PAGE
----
Question New Hardware Suggestions?

May 20, 2020
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I'm not a network guy and I've been out of the loop a bit on the new tech. I've moved out of my 600 sqft apartment into a house. I'm noticing some of the shortcomings of my setup.

My setup:
I've got an old zoom modem from the era when motorola's chipset was dropping packets. At about the same time I purchased a netgear R6200. These are located in my basement, into which the internet (from telephone pole) and my ethernet wallplates run. I had to redo the electric throughout the house, so I had shielded CAT6 run.

My problem:
The first floor dates back to the 30ies, so I've got plaster walls. I'm pretty sure this is what is causing my wifi connection to be inconsistent. I know its not distance because my house is 1700 sqft across two floors and a basement.

My proposed fix:
I'm hoping to disable the wifi on my R6200, using it strictly for routing. Buying one of those snazzy nighthawks to put upstairs for better wifi on the second floor and in the surrounding yard.

My questions:
  1. Would my R6200 bottleneck the Nighthawk AX12 in this scenario?
  2. Are there better/cheaper dedicated solutions to using the routers in this way?
 
Some answers:
  1. No, not as long as the r6200 can route at your full Internet speed.
  2. I think there wouldn't be a cheaper way, but there should be a much better way.
You house is unique in that it has obstructions most routers will choke on instantly and not really know how to deal with. Consumer routers aren't that smart to begin with so I wouldn't think a consumer solution will work reliably here.

While it would be more expensive, I would look into a ubiquiti solution with 2x access points and the dream machine. This system should be smart enough to work with the signal blocking walls you have to give you decent signal.
 
May 20, 2020
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Some answers:
  1. No, not as long as the r6200 can route at your full Internet speed.
  2. I think there wouldn't be a cheaper way, but there should be a much better way.
You house is unique in that it has obstructions most routers will choke on instantly and not really know how to deal with. Consumer routers aren't that smart to begin with so I wouldn't think a consumer solution will work reliably here.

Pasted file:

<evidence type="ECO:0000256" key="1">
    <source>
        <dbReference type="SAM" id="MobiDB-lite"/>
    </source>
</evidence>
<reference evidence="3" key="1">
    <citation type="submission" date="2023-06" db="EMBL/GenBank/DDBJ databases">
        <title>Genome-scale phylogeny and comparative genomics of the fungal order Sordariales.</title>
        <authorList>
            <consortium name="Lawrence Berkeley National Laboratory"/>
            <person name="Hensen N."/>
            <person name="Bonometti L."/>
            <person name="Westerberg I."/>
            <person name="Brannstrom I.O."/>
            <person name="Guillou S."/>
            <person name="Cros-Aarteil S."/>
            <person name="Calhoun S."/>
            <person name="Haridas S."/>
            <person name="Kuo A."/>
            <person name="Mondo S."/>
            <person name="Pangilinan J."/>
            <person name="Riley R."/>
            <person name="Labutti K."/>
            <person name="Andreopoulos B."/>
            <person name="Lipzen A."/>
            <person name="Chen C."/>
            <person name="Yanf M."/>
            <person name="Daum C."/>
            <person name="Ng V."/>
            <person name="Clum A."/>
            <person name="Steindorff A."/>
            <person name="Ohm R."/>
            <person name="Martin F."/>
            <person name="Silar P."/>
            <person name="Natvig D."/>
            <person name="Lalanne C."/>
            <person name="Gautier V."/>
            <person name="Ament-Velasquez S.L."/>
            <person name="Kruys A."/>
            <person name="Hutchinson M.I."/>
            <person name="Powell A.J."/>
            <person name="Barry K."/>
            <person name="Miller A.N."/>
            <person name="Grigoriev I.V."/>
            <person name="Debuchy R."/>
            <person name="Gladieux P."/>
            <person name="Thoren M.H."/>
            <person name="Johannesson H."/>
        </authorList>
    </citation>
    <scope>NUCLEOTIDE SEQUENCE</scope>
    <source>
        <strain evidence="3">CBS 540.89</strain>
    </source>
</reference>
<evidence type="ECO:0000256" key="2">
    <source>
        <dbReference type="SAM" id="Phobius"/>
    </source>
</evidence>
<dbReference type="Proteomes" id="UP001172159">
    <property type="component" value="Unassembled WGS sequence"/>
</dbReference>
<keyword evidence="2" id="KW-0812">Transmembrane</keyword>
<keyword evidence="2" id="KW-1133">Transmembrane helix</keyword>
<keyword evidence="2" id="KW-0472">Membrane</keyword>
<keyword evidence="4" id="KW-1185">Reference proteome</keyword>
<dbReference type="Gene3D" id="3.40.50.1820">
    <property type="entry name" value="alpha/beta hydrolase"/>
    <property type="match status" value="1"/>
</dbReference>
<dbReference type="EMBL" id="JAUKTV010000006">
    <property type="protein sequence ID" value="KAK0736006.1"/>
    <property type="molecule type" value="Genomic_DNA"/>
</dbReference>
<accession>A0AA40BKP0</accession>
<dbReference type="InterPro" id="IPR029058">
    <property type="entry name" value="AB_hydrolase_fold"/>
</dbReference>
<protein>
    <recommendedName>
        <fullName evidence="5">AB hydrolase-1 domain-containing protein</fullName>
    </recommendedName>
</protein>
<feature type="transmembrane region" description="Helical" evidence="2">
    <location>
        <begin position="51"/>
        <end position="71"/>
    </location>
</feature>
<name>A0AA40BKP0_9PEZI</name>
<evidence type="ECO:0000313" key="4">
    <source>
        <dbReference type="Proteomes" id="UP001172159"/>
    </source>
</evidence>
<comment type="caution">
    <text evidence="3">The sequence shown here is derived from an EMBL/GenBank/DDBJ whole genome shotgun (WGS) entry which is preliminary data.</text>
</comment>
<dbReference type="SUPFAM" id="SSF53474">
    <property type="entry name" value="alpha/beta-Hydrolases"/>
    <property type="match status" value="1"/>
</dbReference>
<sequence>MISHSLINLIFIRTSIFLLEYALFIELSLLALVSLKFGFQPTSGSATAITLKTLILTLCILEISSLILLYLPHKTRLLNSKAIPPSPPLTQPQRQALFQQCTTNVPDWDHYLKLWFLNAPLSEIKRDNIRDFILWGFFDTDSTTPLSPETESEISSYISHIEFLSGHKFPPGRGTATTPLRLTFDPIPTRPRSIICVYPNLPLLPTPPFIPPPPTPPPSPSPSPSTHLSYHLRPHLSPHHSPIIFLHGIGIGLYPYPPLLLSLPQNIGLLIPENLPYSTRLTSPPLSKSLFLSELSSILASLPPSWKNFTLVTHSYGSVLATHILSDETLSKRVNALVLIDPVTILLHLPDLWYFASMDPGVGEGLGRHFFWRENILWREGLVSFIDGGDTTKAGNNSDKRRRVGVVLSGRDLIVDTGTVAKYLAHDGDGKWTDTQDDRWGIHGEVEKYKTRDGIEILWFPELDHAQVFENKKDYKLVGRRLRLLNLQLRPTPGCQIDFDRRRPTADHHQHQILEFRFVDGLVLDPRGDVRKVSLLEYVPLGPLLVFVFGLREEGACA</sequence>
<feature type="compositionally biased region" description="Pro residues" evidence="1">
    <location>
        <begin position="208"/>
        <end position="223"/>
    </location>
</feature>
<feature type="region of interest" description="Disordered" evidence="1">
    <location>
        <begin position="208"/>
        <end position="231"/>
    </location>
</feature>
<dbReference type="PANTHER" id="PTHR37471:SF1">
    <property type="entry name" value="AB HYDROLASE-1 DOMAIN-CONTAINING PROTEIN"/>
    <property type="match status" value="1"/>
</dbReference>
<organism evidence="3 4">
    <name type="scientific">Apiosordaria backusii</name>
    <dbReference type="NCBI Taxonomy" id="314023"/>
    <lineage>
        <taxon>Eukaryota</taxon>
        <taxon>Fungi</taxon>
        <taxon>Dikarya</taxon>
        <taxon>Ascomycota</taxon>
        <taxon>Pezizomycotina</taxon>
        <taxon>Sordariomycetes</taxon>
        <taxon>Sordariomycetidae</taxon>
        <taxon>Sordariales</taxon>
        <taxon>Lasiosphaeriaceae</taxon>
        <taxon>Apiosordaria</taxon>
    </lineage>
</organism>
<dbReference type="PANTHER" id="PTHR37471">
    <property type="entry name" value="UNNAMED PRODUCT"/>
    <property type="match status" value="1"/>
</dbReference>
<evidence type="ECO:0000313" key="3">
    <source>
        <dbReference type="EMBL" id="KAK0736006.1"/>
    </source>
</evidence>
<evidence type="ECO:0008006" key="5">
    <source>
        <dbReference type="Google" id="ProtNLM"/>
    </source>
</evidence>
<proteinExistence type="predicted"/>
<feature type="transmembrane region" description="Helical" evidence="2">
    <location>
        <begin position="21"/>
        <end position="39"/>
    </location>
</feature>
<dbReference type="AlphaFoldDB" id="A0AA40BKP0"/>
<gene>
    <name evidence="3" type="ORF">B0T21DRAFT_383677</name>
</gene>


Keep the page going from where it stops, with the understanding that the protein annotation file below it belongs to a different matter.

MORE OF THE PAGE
While it would be more expensive, I would look into a ubiquiti solution with 2x access points and the dream machine. This system should be smart enough to work with the signal blocking walls you have to give you decent signal.
Thank you for your response. I was searching Amazon and that company popped up. They have several products. What should I be looking for? Im not familiar with all the terminology. I noticed one looked like a switch/router combo.
 

alceryes

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I would think a couple/few strategically placed WAPs upstairs would do the trick.

Pricier, commercial-grade WAPs don't do magic tricks - they can't bend wireless signal around your walls or anything like that. Some, however, have better antennas, more power, better firmware, better MIMO control, and greater sensitivity/better signal-to-noise processing. Will this help in your case? - maybe.

Ubiquiti is good but even this 'cheaper commercial solution' can be expensive. You may want to try some good retail WAPs and move them around to a few different locations to see what you can get from that, first. Also, do you mainly need internet upstairs for a desktop computer? If so, just get a powerline ethernet adapter and you're all set - it'll get you full network speeds to one system upstairs. You could also do a combo of powerline ethernet adapter and a couple WAPs. You've got options.